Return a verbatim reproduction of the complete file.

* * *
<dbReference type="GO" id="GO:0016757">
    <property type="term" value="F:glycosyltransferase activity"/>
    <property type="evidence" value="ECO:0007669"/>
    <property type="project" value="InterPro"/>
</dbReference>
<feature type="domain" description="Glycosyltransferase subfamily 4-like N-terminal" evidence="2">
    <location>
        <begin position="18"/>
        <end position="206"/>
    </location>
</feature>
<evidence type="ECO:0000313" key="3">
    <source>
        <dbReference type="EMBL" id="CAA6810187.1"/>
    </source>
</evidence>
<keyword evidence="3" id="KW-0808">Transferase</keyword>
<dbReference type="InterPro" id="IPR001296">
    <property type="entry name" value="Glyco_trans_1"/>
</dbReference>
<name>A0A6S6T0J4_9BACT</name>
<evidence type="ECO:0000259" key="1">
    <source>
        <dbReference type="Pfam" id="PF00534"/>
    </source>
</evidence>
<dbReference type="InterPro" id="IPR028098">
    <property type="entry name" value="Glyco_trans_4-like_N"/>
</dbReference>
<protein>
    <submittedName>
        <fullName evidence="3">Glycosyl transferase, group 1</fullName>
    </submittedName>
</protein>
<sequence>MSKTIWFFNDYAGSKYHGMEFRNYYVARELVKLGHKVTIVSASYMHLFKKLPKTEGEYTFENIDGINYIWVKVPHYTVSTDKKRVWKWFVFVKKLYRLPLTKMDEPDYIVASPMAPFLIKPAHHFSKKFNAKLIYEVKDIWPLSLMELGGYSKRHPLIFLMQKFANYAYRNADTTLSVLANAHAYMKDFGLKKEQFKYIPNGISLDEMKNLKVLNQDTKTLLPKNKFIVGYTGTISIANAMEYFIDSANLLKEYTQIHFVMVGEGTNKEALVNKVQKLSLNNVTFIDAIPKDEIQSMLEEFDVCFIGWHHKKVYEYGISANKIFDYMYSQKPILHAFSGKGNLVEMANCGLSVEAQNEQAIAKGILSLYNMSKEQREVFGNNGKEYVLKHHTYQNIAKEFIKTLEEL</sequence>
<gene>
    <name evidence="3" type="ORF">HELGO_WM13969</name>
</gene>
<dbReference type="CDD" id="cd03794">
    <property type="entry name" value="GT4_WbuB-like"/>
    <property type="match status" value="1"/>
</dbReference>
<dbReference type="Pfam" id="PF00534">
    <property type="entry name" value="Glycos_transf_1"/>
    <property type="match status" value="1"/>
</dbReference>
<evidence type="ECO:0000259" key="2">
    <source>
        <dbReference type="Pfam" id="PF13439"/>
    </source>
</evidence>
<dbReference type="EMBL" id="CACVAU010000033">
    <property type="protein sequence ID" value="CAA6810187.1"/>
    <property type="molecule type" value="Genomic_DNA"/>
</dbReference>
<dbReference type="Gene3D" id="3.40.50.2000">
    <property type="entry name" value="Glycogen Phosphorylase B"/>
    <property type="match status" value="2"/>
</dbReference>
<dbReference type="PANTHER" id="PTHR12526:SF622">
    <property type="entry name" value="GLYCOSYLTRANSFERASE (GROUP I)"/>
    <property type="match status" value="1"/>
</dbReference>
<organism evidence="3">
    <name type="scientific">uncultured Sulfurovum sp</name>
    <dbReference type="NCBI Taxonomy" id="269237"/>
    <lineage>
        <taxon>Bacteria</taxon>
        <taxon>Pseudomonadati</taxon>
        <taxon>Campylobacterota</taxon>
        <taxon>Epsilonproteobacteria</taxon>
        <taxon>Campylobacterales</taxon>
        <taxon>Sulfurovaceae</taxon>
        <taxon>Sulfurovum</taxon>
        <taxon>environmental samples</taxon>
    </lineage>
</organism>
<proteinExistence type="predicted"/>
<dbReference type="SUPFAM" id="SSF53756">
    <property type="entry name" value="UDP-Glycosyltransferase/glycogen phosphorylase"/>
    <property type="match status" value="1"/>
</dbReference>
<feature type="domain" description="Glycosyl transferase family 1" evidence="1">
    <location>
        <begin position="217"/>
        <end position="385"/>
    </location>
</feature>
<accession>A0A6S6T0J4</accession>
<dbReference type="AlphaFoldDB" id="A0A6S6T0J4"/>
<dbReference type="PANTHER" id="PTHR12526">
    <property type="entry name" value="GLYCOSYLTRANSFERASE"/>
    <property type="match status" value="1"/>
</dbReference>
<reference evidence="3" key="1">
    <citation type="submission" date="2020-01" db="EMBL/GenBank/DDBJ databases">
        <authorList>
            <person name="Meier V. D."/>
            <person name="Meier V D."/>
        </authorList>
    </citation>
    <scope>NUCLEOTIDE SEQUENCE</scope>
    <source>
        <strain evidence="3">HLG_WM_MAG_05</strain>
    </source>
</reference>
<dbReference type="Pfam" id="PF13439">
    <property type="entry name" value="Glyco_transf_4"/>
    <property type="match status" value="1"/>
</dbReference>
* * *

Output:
<dbReference type="GO" id="GO:0016757">
    <property type="term" value="F:glycosyltransferase activity"/>
    <property type="evidence" value="ECO:0007669"/>
    <property type="project" value="InterPro"/>
</dbReference>
<feature type="domain" description="Glycosyltransferase subfamily 4-like N-terminal" evidence="2">
    <location>
        <begin position="18"/>
        <end position="206"/>
    </location>
</feature>
<evidence type="ECO:0000313" key="3">
    <source>
        <dbReference type="EMBL" id="CAA6810187.1"/>
    </source>
</evidence>
<keyword evidence="3" id="KW-0808">Transferase</keyword>
<dbReference type="InterPro" id="IPR001296">
    <property type="entry name" value="Glyco_trans_1"/>
</dbReference>
<name>A0A6S6T0J4_9BACT</name>
<evidence type="ECO:0000259" key="1">
    <source>
        <dbReference type="Pfam" id="PF00534"/>
    </source>
</evidence>
<dbReference type="InterPro" id="IPR028098">
    <property type="entry name" value="Glyco_trans_4-like_N"/>
</dbReference>
<protein>
    <submittedName>
        <fullName evidence="3">Glycosyl transferase, group 1</fullName>
    </submittedName>
</protein>
<sequence>MSKTIWFFNDYAGSKYHGMEFRNYYVARELVKLGHKVTIVSASYMHLFKKLPKTEGEYTFENIDGINYIWVKVPHYTVSTDKKRVWKWFVFVKKLYRLPLTKMDEPDYIVASPMAPFLIKPAHHFSKKFNAKLIYEVKDIWPLSLMELGGYSKRHPLIFLMQKFANYAYRNADTTLSVLANAHAYMKDFGLKKEQFKYIPNGISLDEMKNLKVLNQDTKTLLPKNKFIVGYTGTISIANAMEYFIDSANLLKEYTQIHFVMVGEGTNKEALVNKVQKLSLNNVTFIDAIPKDEIQSMLEEFDVCFIGWHHKKVYEYGISANKIFDYMYSQKPILHAFSGKGNLVEMANCGLSVEAQNEQAIAKGILSLYNMSKEQREVFGNNGKEYVLKHHTYQNIAKEFIKTLEEL</sequence>
<gene>
    <name evidence="3" type="ORF">HELGO_WM13969</name>
</gene>
<dbReference type="CDD" id="cd03794">
    <property type="entry name" value="GT4_WbuB-like"/>
    <property type="match status" value="1"/>
</dbReference>
<dbReference type="Pfam" id="PF00534">
    <property type="entry name" value="Glycos_transf_1"/>
    <property type="match status" value="1"/>
</dbReference>
<evidence type="ECO:0000259" key="2">
    <source>
        <dbReference type="Pfam" id="PF13439"/>
    </source>
</evidence>
<dbReference type="EMBL" id="CACVAU010000033">
    <property type="protein sequence ID" value="CAA6810187.1"/>
    <property type="molecule type" value="Genomic_DNA"/>
</dbReference>
<dbReference type="Gene3D" id="3.40.50.2000">
    <property type="entry name" value="Glycogen Phosphorylase B"/>
    <property type="match status" value="2"/>
</dbReference>
<dbReference type="PANTHER" id="PTHR12526:SF622">
    <property type="entry name" value="GLYCOSYLTRANSFERASE (GROUP I)"/>
    <property type="match status" value="1"/>
</dbReference>
<organism evidence="3">
    <name type="scientific">uncultured Sulfurovum sp</name>
    <dbReference type="NCBI Taxonomy" id="269237"/>
    <lineage>
        <taxon>Bacteria</taxon>
        <taxon>Pseudomonadati</taxon>
        <taxon>Campylobacterota</taxon>
        <taxon>Epsilonproteobacteria</taxon>
        <taxon>Campylobacterales</taxon>
        <taxon>Sulfurovaceae</taxon>
        <taxon>Sulfurovum</taxon>
        <taxon>environmental samples</taxon>
    </lineage>
</organism>
<proteinExistence type="predicted"/>
<dbReference type="SUPFAM" id="SSF53756">
    <property type="entry name" value="UDP-Glycosyltransferase/glycogen phosphorylase"/>
    <property type="match status" value="1"/>
</dbReference>
<feature type="domain" description="Glycosyl transferase family 1" evidence="1">
    <location>
        <begin position="217"/>
        <end position="385"/>
    </location>
</feature>
<accession>A0A6S6T0J4</accession>
<dbReference type="AlphaFoldDB" id="A0A6S6T0J4"/>
<dbReference type="PANTHER" id="PTHR12526">
    <property type="entry name" value="GLYCOSYLTRANSFERASE"/>
    <property type="match status" value="1"/>
</dbReference>
<reference evidence="3" key="1">
    <citation type="submission" date="2020-01" db="EMBL/GenBank/DDBJ databases">
        <authorList>
            <person name="Meier V. D."/>
            <person name="Meier V D."/>
        </authorList>
    </citation>
    <scope>NUCLEOTIDE SEQUENCE</scope>
    <source>
        <strain evidence="3">HLG_WM_MAG_05</strain>
    </source>
</reference>
<dbReference type="Pfam" id="PF13439">
    <property type="entry name" value="Glyco_transf_4"/>
    <property type="match status" value="1"/>
</dbReference>